The distribution and diversity of freshwater snails in Peninsular Malaysia

Hah, Huai En (2020) The distribution and diversity of freshwater snails in Peninsular Malaysia. Masters thesis, Sunway University.

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Freshwater snails have important ecological roles in aquatic ecosystems and can significantly impact local and national economies by damaging crops and serving as vectors of disease-causing parasites. The diversity, distribution, and habitat relationships of freshwater gastropods in Peninsular Malaysia is poorly known and of particular concern given the spread of invasive apple snails into many aquatic habitats since the early 1980s. This study was carried out to inventory freshwater snail diversity and distributions, and assess environmental factors associated with gastropod species richness, community structure and heterogeneity among five major types of freshwater habitats. Additionally, I evaluated biotic and abiotic factors influencing the presence of the invasive species Pomacea canaliculata and P. maculata including geospatial characteristics associated with their presence. I surveyed gastropods in 550 sample plots in 108 geographic locations across the peninsula and measured selected biotic and abiotic variables. Using morphological approaches, 22 native and three non-native species were identified from 11 families. Patterns of snail occurrence did not differ markedly across habitat types. Acidification, thermal stress, and nutrient pollution (eutrophication) were the most important factors threatening freshwater snail diversity in Peninsular Malaysia. Species such as Brotia episcopalis and Pila ampullacea displayed distinct habitat requirements which may serve as useful indicators of water quality. Pomacea occurred in 53.7% of the 108 wetlands surveyed and was associated with neutral to slightly alkaline waters with high conductivity (Na+, NO3-), high temperature, low oxygen levels and no vegetation. Surprisingly, Pomacea presence was strongly associated with a diversity of common native gastropods that were habitat generalists. Geospatial analyses revealed that Pomacea was associated with areas containing less forest cover and nearer town centres, reflecting a distribution that was likely human-mediated. The risk map of Pomacea distribution showed areas with the highest risk of Pomacea presence to be in the north, west and north-eastern parts of Peninsular Malaysia. The results of this study provide valuable information for wetland protection and management, by elucidating the types of habitats that support populations, or particular species of freshwater snails.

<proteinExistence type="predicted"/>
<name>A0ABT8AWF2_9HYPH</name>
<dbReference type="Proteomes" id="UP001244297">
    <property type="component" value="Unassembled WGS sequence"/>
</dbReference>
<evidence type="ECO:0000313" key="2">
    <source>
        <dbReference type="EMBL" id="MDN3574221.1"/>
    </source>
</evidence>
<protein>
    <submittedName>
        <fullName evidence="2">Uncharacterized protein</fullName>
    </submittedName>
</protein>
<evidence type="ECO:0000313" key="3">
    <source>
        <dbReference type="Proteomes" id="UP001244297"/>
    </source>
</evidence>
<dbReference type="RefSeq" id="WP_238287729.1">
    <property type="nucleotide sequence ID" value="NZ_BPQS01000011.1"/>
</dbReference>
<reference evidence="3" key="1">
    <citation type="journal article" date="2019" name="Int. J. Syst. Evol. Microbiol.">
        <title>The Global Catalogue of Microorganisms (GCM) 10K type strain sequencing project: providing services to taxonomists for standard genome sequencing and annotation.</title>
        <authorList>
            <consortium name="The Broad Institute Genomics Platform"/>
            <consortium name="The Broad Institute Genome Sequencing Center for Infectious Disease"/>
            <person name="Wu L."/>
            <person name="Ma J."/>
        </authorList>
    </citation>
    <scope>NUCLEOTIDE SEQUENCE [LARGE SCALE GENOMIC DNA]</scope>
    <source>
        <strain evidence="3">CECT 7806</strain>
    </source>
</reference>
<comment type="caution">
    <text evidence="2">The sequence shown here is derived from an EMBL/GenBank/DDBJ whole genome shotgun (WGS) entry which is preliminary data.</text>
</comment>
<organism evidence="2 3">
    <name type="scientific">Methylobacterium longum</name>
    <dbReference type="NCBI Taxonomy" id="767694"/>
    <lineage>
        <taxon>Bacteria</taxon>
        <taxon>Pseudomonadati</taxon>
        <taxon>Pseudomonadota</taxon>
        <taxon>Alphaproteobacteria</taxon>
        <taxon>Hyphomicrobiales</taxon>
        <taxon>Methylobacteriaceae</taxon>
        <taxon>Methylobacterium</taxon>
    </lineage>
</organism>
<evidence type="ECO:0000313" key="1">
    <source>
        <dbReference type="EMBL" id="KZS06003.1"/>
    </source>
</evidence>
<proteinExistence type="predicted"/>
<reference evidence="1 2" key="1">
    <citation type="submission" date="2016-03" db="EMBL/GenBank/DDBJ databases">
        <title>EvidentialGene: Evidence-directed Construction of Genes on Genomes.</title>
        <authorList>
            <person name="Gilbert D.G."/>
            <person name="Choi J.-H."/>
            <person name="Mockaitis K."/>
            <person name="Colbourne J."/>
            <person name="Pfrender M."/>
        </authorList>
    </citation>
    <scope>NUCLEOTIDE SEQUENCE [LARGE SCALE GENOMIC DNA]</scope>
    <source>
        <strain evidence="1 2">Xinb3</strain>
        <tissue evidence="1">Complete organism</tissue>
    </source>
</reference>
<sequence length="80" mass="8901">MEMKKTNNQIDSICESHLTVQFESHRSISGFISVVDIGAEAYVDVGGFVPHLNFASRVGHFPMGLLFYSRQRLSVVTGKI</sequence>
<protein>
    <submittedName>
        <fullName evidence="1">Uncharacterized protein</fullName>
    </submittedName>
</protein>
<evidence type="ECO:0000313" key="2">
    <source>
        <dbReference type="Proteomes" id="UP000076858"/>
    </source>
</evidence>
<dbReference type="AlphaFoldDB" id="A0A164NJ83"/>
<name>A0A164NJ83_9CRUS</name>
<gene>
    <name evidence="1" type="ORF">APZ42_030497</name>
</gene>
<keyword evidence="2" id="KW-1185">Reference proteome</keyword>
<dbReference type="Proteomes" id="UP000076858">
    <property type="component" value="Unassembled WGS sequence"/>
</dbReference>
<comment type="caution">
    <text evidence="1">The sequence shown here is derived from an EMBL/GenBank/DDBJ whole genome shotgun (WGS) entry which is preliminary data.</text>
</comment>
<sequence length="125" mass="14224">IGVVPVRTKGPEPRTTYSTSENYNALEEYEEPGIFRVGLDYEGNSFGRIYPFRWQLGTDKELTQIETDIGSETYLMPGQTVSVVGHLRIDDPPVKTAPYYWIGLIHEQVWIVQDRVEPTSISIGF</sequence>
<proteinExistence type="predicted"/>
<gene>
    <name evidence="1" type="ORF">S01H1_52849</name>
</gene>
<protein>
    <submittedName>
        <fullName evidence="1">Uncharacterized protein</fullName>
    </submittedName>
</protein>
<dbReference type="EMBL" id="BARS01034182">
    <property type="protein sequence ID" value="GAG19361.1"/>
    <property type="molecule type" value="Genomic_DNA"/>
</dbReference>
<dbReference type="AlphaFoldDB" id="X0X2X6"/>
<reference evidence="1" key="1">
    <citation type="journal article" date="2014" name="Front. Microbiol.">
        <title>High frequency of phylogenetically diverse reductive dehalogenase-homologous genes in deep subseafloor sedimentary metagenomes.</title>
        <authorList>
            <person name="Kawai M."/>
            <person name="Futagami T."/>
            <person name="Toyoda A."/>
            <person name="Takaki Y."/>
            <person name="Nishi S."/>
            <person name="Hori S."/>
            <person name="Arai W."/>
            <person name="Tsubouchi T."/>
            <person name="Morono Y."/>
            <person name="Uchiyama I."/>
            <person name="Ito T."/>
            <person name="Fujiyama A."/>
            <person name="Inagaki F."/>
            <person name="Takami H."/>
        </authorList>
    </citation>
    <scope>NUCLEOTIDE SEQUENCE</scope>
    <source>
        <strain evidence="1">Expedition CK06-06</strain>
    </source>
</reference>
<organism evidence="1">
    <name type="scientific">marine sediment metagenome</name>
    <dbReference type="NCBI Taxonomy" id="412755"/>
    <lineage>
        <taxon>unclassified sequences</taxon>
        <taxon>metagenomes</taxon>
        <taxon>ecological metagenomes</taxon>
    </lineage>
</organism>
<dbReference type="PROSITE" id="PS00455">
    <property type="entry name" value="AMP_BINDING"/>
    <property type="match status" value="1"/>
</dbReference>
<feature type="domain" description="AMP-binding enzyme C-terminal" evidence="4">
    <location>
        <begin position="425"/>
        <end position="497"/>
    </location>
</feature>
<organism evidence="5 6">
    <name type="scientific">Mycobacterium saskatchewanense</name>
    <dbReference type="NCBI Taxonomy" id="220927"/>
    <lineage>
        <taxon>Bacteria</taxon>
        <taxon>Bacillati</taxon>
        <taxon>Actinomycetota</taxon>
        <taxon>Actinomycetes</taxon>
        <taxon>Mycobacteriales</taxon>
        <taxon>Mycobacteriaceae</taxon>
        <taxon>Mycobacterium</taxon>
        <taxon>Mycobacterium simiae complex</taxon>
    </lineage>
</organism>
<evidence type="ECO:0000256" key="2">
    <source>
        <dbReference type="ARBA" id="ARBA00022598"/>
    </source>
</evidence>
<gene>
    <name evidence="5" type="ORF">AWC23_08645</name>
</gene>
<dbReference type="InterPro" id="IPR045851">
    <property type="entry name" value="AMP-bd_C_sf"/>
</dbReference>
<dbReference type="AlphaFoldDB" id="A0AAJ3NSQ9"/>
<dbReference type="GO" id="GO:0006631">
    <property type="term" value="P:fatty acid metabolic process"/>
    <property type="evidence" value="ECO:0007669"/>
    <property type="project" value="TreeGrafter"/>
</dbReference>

Item Type: Thesis (Masters)
Uncontrolled Keywords: freshwater snails; Peninsular Malaysia; gastropods; Pomacea; ecology
Subjects: Q Science > QH Natural history
Q Science > QL Zoology
Divisions: Sunway University > School of Engineering and Technology [formerly School of Science and Technology until 2020] > Dept. Biological Sciences moved to SMLS wef 2021
Depositing User: Ms Yong Yee Chan
Date Deposited: 04 Oct 2023 00:27
Last Modified: 04 Oct 2023 03:08

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